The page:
Whether or not I irritate her was probably the last thing on her mind the other night as Indy reached a milestone in her life while at the shop, which, according to the boss, was a first since we opened for business 35 years ago. Right on the sales floor, in front of a small group of folks including her mom, the boss, and Phlip, one of my other favorite fellow coworkers, who filmed the moment, Indy took her very first steps. She did a great job, and even though she was a bit wobbly, she managed to avoid knocking over nearby displays of cozy merino wool sweaters and shiny headlamps. After five minutes, she was already walking straighter and with more control than many of us do after one too many games of Beer Pole. A few minutes later, she was heading for the door.
Another glorious shop moment, which was also a first, as far as I know at least, occurred recently with Snack, one of our younger generation whippersnappers, and one of my very favorite fellow employees. While working on one of the 70-percent-off crazy closeout super special bikes that we recently purchased from a shop that went under, he discovered another use for the 11mm wrench. If you’re one of the six or seven people who have read this column before and are reading it again, you may recall a column I wrote last year where I described the glorious day when I finally discovered, after 25 years of wrenching on bikes, the purpose of the 11mm wrench, which is for tightening the fender bolts on a Columbia 5-speed tandem. Strangely enough, I wasn’t even at the shop when this breakthrough occurred. Snack however, was at the shop when he made his discovery, and even though it took me as many years as Snack has been alive to figure out the purpose of the 11mm wrench, he discovered, so early into his wrenching career, that it is also used to tighten the seat rail clamping bolts on a 70-percent-off crazy closeout super sale bike.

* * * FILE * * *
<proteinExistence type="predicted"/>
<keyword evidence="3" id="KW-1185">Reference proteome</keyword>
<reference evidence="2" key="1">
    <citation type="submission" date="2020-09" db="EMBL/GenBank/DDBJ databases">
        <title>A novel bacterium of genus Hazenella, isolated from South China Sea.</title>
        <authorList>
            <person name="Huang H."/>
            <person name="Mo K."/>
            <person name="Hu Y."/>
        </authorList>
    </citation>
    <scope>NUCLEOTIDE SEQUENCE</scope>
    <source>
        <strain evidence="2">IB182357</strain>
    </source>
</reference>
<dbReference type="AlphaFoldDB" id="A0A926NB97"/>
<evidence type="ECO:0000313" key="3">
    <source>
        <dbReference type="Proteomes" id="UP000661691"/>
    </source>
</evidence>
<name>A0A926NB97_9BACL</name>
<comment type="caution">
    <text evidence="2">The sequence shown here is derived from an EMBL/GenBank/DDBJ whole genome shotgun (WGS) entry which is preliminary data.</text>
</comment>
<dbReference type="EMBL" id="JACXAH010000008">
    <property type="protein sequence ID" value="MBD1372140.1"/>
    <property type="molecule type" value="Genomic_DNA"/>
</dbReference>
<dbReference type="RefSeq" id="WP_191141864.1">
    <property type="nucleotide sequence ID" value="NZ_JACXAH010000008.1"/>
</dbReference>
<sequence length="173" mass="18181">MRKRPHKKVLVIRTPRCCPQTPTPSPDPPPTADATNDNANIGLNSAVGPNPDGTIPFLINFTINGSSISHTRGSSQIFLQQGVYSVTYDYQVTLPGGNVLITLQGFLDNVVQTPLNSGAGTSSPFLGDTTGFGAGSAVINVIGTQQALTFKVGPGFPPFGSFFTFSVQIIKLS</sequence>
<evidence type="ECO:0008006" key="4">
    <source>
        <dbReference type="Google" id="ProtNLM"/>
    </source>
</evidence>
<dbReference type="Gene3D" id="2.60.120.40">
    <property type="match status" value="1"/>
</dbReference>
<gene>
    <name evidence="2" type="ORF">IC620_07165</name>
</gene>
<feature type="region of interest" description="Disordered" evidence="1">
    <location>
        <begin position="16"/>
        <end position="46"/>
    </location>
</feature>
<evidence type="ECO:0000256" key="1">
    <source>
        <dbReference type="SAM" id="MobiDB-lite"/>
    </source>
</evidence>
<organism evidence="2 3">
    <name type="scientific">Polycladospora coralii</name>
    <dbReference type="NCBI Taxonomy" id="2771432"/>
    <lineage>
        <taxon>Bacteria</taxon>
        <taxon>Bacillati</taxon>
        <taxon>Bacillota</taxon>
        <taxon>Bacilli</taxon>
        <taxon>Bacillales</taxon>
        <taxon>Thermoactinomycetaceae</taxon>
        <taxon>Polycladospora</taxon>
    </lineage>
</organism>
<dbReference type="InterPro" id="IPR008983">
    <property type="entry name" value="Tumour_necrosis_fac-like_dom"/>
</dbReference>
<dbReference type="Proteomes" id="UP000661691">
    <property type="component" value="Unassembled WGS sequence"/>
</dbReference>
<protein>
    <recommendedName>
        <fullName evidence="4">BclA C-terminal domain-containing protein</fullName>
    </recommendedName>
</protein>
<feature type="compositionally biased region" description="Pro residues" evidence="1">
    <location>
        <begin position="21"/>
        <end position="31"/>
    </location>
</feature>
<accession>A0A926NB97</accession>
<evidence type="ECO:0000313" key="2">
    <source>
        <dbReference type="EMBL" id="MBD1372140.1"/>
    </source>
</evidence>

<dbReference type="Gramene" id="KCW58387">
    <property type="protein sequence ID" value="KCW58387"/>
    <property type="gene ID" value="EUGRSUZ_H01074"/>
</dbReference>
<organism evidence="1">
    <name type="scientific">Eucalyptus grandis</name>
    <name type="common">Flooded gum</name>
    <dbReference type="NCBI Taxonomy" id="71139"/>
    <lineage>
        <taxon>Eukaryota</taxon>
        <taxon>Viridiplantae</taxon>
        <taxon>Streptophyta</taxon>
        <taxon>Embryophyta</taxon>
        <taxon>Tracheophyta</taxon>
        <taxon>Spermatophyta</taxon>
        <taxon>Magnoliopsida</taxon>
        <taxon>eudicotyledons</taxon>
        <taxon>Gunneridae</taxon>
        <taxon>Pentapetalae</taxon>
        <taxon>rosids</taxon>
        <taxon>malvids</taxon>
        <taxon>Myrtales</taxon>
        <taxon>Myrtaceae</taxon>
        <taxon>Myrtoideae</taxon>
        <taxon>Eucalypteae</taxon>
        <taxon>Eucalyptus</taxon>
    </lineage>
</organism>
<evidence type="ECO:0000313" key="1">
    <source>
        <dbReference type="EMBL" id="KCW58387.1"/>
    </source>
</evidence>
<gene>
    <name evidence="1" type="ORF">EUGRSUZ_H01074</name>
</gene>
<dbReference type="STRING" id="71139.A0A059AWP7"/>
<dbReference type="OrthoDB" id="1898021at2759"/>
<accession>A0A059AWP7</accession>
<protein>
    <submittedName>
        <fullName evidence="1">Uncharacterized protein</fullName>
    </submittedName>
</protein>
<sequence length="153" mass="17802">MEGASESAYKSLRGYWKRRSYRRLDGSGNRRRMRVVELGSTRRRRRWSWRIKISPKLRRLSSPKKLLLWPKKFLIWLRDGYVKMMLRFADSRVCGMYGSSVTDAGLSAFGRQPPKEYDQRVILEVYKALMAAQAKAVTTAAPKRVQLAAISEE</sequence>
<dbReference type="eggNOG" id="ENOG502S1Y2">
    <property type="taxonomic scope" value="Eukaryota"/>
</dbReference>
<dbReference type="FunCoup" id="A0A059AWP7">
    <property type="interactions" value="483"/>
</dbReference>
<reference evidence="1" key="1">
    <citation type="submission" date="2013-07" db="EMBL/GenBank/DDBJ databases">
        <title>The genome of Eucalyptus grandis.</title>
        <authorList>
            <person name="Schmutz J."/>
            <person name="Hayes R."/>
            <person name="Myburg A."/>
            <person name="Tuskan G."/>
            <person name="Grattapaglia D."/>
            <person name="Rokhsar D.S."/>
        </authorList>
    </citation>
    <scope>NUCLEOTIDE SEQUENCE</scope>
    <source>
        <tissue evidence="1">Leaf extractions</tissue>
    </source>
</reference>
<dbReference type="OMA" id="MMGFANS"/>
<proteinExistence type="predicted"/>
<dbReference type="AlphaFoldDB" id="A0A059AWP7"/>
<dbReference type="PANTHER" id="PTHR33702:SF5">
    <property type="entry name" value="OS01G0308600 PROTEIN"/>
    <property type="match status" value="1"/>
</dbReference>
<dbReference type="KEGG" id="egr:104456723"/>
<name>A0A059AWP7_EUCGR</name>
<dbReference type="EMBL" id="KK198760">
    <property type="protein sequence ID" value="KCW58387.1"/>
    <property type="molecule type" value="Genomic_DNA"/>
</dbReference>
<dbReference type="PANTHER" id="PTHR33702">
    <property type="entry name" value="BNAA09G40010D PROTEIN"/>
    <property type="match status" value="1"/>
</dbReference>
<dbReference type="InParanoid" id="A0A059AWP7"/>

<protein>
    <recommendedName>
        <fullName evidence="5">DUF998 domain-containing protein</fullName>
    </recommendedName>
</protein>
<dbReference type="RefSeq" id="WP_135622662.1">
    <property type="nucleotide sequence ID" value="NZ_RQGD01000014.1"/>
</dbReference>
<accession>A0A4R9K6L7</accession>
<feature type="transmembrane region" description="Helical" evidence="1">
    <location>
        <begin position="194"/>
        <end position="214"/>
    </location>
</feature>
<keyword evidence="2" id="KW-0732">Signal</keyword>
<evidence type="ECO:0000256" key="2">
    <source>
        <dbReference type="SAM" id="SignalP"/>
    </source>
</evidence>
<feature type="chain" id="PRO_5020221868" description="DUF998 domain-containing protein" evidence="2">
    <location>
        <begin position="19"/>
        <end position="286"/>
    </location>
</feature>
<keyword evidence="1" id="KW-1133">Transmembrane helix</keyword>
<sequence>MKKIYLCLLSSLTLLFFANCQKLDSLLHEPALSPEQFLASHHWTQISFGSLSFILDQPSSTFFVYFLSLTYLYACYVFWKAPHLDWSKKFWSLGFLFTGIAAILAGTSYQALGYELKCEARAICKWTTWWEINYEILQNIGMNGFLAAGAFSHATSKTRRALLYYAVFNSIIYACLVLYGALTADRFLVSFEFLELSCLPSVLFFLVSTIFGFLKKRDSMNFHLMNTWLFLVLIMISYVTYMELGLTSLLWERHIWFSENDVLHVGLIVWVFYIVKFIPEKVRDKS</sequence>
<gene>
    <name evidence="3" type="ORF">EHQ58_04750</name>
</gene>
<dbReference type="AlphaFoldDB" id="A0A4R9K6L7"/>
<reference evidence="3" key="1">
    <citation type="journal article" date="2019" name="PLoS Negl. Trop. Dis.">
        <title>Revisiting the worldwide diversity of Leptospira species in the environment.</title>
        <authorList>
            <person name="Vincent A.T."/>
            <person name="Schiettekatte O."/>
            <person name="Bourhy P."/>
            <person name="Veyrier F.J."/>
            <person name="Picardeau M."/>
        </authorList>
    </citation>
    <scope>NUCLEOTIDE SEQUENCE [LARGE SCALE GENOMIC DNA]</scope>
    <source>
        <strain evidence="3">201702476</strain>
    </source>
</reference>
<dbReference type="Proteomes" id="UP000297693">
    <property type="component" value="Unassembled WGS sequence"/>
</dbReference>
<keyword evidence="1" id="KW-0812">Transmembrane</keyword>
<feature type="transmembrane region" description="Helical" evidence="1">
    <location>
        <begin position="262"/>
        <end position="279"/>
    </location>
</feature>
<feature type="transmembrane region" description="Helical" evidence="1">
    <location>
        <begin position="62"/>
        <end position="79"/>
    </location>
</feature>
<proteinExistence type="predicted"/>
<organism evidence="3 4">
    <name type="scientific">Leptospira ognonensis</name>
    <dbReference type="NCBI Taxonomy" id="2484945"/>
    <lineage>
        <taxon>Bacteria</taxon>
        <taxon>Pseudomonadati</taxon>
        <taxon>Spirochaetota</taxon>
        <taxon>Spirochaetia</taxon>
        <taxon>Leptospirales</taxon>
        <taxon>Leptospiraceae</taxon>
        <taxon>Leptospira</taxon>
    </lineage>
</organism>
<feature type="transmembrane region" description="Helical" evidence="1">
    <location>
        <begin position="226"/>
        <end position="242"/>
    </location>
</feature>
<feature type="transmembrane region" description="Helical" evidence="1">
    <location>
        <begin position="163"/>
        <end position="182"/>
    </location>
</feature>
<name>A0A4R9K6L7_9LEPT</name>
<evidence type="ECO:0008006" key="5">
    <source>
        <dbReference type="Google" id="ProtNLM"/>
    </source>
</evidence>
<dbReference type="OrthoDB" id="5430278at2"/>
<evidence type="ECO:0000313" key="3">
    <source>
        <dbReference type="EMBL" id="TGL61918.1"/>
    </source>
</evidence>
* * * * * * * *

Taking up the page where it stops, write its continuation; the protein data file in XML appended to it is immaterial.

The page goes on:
There may not have been as much rejoicing upon this ground-breaking discovery as was the case when Indy Rae took her first steps, but the moment was equally monumental, in my opinion at least, in the history of the shop. I like to think that Colonel Jacob Davis, may he rest in peace, would be happy to know that monumental moments like these are still occurring here today, 223 years after he built his log cabin on the west side of the North Branch. He’d also be happy to know that there won’t be a JumboTron or any apple trees coming to our historic little street, and therefore the historic integrity of the little town that he named, as was fashionable at the time, after a city in France, remains intact.
Ryan James Leclerc has worked in retail longer than you. Although he has recently made the move from the sales floor to the office of Onion River Sports, he likes to reminisce about the good old days using the present tense narrative. He lives in Burlington with his lovely wife Mckalyn. You can reach him at

Ryan James Leclerc

Ryan James Leclerc used to be single and used to work on the sales floor of Onion River Sports. He is now married and works in the office of Onion River Sports. The creative license he procured in a back alley allows him to occasionally narrate from the past as though it were the present.